Select this search icon to access the amnesty.ca search form

Main menu

Facebook Share

Mexico

    May 04, 2019

     

    PLEASE NOTE: This action is open until the first week of June.

    Throughout the month of May, we are collecting cards to echo the calls for action by mothers of the disappeared in Mexico.

    May 10 is Mother's Day in Mexico. Thousands of mothers marked the date by taking part in a huge Mother's Day March for Dignity (promoted in their poster, left), carrying the photos of sons and daughters who disappeared, never to be seen again. The mothers of the disappeared organize the march to make visible the massive dimensions of this heart-rending crisis and to call for action.

    Our solidarity is vital!

    More than 40,000 people are now reported missing in Mexico. It's a staggering number that only continues to grow. Some people were abducted by criminal gangs. In other cases, public officials were involved.

    March 12, 2019

    President Andrés Manuel López Obrador’s government took some steps to improve the human rights situation in Mexico during the first 100 days of his administration but has yet to take the kind of emphatic action that would convince the country of his commitment to change, said Amnesty International today.

    “Mexico has a long and disturbing history of human rights violations. In recent years, the country has descended into a serious crisis. After decades of struggle by human rights organizations and victims’ groups, it would be a tragedy to miss this opportunity to change the country’s direction,” said Erika Guevara-Rosas, Americas Director at Amnesty International.

    “President López Obrador must acknowledge and prioritize the major human rights challenges facing the country. Now is the time to take concrete action to achieve genuine change. Recognition of the work done by human rights defenders and organizations, as well as support for them, must be a priority for the president.”

    February 27, 2019

    Samir Flores Soberanes via Twitter

    DOWNLOAD PDF OF UA 24/19 HERE

    Samir Flores Soberanes, an environmental, land and territory human rights defender, was killed on 20 February, after receiving several death threats for his work defending the territory of his community. Members of an unknown armed group shot him four times, twice in the head, outside his house.

    Samir was a member of a grassroots collective called the Front of Peoples in Defense of the Earth and Water (FPDTA) in the states of Morelos, Puebla and Tlaxcala (southeast Mexico). The FPDTA is dedicated to protecting the environment and the territory in the area. He was vocal in his opposition to the thermal-electric plant and pipeline project called “Proyecto Integral Morelos”. As a result, he had received written death threats and in October 2018, an unidentified group of attackers beat him. The day before he was killed, Samir attended an information session on the project and expressed concerns about its human rights and social impacts.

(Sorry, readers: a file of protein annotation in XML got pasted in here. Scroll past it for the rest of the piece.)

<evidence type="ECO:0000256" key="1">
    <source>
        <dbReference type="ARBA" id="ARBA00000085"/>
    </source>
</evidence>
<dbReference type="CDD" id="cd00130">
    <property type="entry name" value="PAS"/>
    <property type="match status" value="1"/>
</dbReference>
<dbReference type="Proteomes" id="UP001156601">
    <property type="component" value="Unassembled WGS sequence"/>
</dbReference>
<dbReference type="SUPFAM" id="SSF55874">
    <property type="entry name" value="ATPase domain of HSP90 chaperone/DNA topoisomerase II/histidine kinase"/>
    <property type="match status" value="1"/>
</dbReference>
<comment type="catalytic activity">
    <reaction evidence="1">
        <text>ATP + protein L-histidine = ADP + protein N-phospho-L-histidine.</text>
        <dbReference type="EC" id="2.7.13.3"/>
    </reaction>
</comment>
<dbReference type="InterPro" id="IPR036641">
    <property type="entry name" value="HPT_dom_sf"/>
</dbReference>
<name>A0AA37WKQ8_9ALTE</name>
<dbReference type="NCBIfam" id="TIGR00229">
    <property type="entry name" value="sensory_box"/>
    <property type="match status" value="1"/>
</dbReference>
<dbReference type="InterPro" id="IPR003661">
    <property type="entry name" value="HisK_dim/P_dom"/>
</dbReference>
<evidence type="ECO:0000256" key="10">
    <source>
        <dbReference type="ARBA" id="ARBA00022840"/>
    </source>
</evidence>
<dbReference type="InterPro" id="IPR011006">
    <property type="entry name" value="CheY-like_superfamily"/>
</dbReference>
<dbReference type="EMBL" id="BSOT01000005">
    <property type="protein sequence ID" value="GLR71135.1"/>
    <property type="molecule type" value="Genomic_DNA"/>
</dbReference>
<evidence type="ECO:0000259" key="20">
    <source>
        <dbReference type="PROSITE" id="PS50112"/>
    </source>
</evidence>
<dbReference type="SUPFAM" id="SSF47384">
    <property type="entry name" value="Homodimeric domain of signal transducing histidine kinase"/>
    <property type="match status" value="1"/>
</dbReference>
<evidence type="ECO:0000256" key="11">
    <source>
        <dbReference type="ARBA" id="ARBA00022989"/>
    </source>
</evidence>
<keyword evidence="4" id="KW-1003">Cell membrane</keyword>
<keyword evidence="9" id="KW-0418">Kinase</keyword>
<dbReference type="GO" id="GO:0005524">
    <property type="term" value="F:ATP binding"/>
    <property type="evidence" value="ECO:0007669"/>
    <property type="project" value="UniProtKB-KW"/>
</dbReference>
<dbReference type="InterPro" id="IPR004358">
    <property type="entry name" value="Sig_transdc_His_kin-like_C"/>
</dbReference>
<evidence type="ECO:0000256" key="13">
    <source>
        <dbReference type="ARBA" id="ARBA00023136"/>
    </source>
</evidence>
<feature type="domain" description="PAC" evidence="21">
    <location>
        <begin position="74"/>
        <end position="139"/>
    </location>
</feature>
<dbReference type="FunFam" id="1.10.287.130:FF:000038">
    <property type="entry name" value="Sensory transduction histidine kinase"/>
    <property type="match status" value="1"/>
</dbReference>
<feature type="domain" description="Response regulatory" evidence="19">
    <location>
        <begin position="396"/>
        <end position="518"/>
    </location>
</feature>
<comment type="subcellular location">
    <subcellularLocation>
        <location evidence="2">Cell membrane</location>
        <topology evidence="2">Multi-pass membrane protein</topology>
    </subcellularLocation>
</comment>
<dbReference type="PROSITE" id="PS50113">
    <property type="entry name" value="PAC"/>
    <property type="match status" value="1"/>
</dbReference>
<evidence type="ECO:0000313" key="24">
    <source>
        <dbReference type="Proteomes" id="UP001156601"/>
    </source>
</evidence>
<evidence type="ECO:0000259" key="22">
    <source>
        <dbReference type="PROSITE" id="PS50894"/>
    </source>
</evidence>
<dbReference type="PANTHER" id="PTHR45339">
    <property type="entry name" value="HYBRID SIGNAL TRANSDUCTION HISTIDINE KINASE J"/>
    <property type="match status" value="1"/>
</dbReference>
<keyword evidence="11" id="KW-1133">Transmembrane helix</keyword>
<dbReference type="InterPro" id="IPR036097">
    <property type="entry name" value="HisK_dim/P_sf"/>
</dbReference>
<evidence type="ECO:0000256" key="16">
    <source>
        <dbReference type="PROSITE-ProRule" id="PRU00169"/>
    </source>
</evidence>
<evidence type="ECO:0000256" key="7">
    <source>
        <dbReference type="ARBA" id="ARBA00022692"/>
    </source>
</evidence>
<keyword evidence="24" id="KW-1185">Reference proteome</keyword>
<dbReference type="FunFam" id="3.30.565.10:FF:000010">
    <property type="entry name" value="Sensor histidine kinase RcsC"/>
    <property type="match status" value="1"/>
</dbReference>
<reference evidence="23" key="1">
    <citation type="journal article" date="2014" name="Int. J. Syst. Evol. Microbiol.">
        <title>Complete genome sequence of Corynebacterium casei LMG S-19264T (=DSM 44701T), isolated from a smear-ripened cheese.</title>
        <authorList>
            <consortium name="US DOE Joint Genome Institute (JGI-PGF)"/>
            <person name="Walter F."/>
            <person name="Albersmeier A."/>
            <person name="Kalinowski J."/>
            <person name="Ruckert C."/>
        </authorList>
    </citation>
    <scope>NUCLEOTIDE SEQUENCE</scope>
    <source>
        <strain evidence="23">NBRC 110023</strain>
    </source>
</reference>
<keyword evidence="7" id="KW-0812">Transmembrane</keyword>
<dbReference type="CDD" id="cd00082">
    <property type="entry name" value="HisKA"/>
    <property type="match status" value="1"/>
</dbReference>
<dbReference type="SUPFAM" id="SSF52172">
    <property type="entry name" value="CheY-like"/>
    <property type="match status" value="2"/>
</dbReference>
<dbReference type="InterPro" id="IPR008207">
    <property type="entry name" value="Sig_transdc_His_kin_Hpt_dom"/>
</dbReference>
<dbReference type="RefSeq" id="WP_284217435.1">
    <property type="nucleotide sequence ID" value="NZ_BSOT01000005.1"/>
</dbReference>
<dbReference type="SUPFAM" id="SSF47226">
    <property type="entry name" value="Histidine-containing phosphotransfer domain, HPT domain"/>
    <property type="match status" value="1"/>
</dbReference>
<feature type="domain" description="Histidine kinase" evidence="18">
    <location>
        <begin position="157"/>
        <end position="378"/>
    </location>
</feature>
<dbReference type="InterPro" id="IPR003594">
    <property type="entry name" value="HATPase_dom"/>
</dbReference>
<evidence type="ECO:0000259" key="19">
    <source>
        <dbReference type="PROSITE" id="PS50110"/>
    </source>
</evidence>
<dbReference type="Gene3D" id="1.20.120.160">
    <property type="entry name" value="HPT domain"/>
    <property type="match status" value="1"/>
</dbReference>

February 22, 2019

    Obtilia (left) responds with joy to messages of solidarity from Amnesty Canada supporters during a visit to Guerrero in 2009. 

    DOWNLOAD PDF HERE

    Armed men abducted Mexican Indigenous human rights defenders, Obtilia Eugenio Manuel and Hilario Cornelio Castro on 12 February 2019 in Guerrero state. Their captors released them on 16 February amidst an increasing national and international outcry over their disappearance. They will continue to be at risk until those responsible for the attack are brought to justice because they continue to carry on their human rights work.

    January 31, 2019
    Mexico USA border wall with barbed wire at top

    Amnesty International Canada Secretary General Alex Neve is currently part of a delegation of senior Amnesty leadership who are visiting the Mexico/USA border to witness the impacts of US policy on migrants and asylum seekers.|

    El Paso, Texas

    So many times over the past two years, since Donald Trump’s presidency and assault on the rights of refugees and migrants began, I have asked myself: what more will it take for the Canadian government to agree that the United States is not “safe” when it comes to refugee protection?